So, the announcement on June 4, 2017 that customs would begin the auction of seized items on July 1, 2017 was a cheery news to most Nigerians.
According to the service, the decision to reopen the suspended auction scheme after about 18 months was taken following successful test- running of the new electronic auction portal.
The new date for the auction was contained in a statement obtained from the NCS website which listed ownership of Tax Identification Number (TIN), among others, as criteria to buy any of the goods put up for sale under the scheme.
Ali opted for electronic system to allow for a more transparent and electronic method that would allow for equal opportunities for all participants.
“After repeated tests of the e-auction platform, NCS is now set to deploy the e-auction portal on July 1, 2017,’’ the statement said.
The statement added that the portal has been fully networked to designated banks to ensure that money accruing from the auction gets to the Central Bank of Nigeria (CBN) Treasury Single Account for transparency and accountability.
The conditions for the e-auction qualification include, applicants must have a valid TIN issued by Federal Inland Revenue Service (FIRS) with an active e-mail account and shall pay a non-refundable fee of N1000 as administrative charge.
“An item is auctioned “as is” as such request for replacement or refund shall not be entertained. The successful bidder shall make payment within five working days and failure to pay within the stipulated timeframe, the items reverts to the second highest bidder,” NCS statement said.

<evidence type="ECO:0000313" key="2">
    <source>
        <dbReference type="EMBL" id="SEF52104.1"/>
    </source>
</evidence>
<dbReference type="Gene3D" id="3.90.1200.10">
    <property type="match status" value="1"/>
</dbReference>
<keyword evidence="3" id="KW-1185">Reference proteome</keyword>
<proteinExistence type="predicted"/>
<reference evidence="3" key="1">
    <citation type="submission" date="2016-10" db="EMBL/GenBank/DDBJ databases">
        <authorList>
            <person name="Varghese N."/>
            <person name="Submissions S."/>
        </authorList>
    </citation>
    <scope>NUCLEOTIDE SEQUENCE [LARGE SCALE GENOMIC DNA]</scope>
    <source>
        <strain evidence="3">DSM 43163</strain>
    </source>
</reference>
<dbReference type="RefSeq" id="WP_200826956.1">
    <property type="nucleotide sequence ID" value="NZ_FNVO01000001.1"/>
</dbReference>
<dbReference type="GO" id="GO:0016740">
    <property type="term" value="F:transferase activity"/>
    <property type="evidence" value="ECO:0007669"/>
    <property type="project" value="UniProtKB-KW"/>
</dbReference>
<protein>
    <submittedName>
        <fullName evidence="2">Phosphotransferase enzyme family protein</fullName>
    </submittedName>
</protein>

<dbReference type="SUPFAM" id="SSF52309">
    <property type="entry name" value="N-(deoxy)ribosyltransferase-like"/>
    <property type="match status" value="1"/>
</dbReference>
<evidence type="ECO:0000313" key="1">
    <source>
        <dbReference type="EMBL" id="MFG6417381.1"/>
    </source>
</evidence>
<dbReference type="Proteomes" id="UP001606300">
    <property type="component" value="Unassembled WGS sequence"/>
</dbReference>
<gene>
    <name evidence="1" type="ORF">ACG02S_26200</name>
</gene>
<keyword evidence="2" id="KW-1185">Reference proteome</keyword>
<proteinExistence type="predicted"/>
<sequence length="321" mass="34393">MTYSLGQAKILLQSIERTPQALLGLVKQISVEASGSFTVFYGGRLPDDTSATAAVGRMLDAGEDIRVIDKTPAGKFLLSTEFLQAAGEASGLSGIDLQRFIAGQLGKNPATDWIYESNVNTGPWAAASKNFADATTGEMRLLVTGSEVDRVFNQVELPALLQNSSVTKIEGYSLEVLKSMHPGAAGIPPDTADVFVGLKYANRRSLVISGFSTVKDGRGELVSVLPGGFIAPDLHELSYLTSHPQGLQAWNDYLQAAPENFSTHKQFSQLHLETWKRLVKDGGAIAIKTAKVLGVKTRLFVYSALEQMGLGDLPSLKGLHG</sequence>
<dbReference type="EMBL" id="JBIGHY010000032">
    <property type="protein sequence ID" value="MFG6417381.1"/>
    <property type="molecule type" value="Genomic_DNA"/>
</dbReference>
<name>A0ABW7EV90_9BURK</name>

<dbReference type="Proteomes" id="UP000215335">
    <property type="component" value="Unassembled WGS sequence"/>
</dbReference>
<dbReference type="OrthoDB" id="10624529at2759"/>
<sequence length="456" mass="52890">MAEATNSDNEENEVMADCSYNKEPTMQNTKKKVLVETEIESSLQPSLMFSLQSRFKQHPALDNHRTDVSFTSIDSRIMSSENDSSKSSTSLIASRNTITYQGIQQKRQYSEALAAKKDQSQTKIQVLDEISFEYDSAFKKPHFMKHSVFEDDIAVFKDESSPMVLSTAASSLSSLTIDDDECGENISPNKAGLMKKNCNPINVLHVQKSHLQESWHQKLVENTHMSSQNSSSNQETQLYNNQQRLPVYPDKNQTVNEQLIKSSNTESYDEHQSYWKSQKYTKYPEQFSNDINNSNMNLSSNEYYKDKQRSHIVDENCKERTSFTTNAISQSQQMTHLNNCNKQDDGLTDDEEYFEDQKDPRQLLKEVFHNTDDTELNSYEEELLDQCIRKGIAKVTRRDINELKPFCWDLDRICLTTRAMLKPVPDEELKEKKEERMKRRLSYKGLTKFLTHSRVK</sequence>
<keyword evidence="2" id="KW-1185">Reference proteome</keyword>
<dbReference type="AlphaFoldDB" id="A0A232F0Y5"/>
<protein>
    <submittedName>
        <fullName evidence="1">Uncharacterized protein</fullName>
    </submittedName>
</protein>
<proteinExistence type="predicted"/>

Also, the successful bidder has two weeks from the date of payment to claim his items or forfeit them at the expiration of two weeks.
Winners are expected to come with paid assessment of and bank receipt; e-mail code to identify the owner after payment and a notarized letter in case owner sends a representative. Provision of proper identification with the notarized letter such as international passport, driver’s licence, voter’s card or national ID among others.
One of the intending bidders told Daily Sun that the idea is one of the most transparent steps ever taken by the administration of President Muhammadu Buhari. According to him, it gives bidders the confidence that the winner of the items will take delivery of them without favouritism or godfatherism.
“For the first time in the history of the Nigeria Customs Service, there is an attempt to increase the degree of transparency in the auction sales of the condemned items. When I said condemned I mean items that have gone through the court process and the court has approved the sale. So, it makes it very possible for only identifiable persons, traceable persons, existing persons, not phoney names, not fabricated names, not a state where we have to suspect that the same persons who seized the items will issue auction paper to non-existing persons and give to themselves. This makes it possible that every item that is purchased we know that it is Mr A that purchased it. His identity is verifiable, traceable, without any form of godfatherism or favouritism. In fact this is a groundbreaking transparency method,” he noted.